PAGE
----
Twentieth-century history has tended to overlook the life of Austrian Catholic martyr Franz Jägerstätter (1907–1943). His refusal to swear an oath of loyalty to Adolf Hitler, and his subsequent execution, never attained the notoriety of, say, Dietrich Bonhoeffer’s conspiracy to assassinate the Führer. Despite his beatification by Pope Benedict XVI in 2007, Jägerstätter has nevertheless remained a niche figure—popular among pacifists, peace activists, and conscientious objectors, but not someone known broadly among Catholics. With the release of Terrence Malick’s Jägerstätter biopic, his biography has finally come into broader public view.
In A Hidden Life, which premiered last spring at Cannes, Malick dispenses with his typical non-linear plotlines and visual flourishes. He has instead made a more straightforward biopic, one whose episodic structure closely tracks the historical contours of Jägerstätter’s life. That said, it’s still vintage Malick. There are whispered voice-overs, angled camerawork, tight closeups, and gorgeous shots of the natural world. It’s also a theologically robust film, one that imbues the slow pace of Jägerstätter’s rural Austrian village, St. Radegund, with the sacred imagery of the gospels.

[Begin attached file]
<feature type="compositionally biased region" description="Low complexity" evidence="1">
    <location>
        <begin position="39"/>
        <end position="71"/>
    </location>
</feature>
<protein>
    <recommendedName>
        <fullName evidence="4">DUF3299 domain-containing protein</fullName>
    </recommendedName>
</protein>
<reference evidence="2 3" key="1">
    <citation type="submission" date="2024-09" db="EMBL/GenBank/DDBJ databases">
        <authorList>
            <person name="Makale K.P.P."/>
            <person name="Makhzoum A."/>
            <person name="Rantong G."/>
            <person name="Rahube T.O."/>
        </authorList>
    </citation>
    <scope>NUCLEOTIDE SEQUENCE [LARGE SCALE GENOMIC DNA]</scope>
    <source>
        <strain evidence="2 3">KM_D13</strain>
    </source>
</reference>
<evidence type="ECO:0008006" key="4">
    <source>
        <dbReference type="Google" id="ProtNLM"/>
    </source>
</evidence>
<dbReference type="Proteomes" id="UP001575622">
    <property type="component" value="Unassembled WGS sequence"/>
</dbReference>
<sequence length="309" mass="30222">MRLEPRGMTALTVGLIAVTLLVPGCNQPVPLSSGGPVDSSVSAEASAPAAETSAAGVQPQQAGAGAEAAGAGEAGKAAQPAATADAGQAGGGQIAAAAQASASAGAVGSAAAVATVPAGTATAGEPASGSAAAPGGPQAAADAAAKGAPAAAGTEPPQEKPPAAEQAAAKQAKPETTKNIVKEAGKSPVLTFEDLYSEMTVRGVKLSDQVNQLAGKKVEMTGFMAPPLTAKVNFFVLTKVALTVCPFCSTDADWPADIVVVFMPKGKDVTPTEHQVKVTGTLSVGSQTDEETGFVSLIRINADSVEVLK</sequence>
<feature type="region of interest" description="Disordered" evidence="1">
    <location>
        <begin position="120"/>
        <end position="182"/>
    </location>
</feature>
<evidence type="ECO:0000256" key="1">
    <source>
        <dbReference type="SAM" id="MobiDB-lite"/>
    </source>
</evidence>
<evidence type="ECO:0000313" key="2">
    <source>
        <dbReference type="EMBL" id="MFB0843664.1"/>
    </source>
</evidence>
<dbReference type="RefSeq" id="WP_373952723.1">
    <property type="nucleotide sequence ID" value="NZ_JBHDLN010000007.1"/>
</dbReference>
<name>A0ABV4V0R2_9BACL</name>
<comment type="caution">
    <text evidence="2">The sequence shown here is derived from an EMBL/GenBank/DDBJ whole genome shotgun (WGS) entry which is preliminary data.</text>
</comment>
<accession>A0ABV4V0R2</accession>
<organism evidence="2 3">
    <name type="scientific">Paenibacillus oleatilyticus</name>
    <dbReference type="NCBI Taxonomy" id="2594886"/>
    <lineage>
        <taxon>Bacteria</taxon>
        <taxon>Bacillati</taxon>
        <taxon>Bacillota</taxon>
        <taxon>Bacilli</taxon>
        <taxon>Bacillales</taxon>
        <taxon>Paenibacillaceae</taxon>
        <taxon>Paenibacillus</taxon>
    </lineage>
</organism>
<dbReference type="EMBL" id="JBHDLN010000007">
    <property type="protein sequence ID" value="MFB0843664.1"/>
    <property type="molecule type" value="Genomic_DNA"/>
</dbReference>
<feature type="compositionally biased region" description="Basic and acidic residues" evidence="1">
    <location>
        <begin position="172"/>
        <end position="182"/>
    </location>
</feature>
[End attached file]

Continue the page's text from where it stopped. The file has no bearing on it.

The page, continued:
Malick’s portrait of Jägerstätter relies on two primary sources. The first is Gordon Zahn’s 1964 biography, In Solitary Witness: The Life and Death of Franz Jägerstätter. The young Jägerstätter, Zahn tells us, was a notorious flirt with a flair for drama (he was often seen riding a motorcycle, the first to be brought to his small mountain village). But later Jägerstätter’s faith matured, partly inspired by the piety of his wife Franziska, and soon his devout Catholicism came to inform his increasingly critical view of National Socialism. After refusing to serve in the Wehrmacht—against the protestations of his village, the Catholic Church, and even his own lawyers—Jägerstätter was arrested and imprisoned at Linz. He was swiftly charged with “insubordination of the war effort,” brought to trial, and convicted. Jägerstätter was then sentenced to death and executed by guillotine on August 9, 1943.
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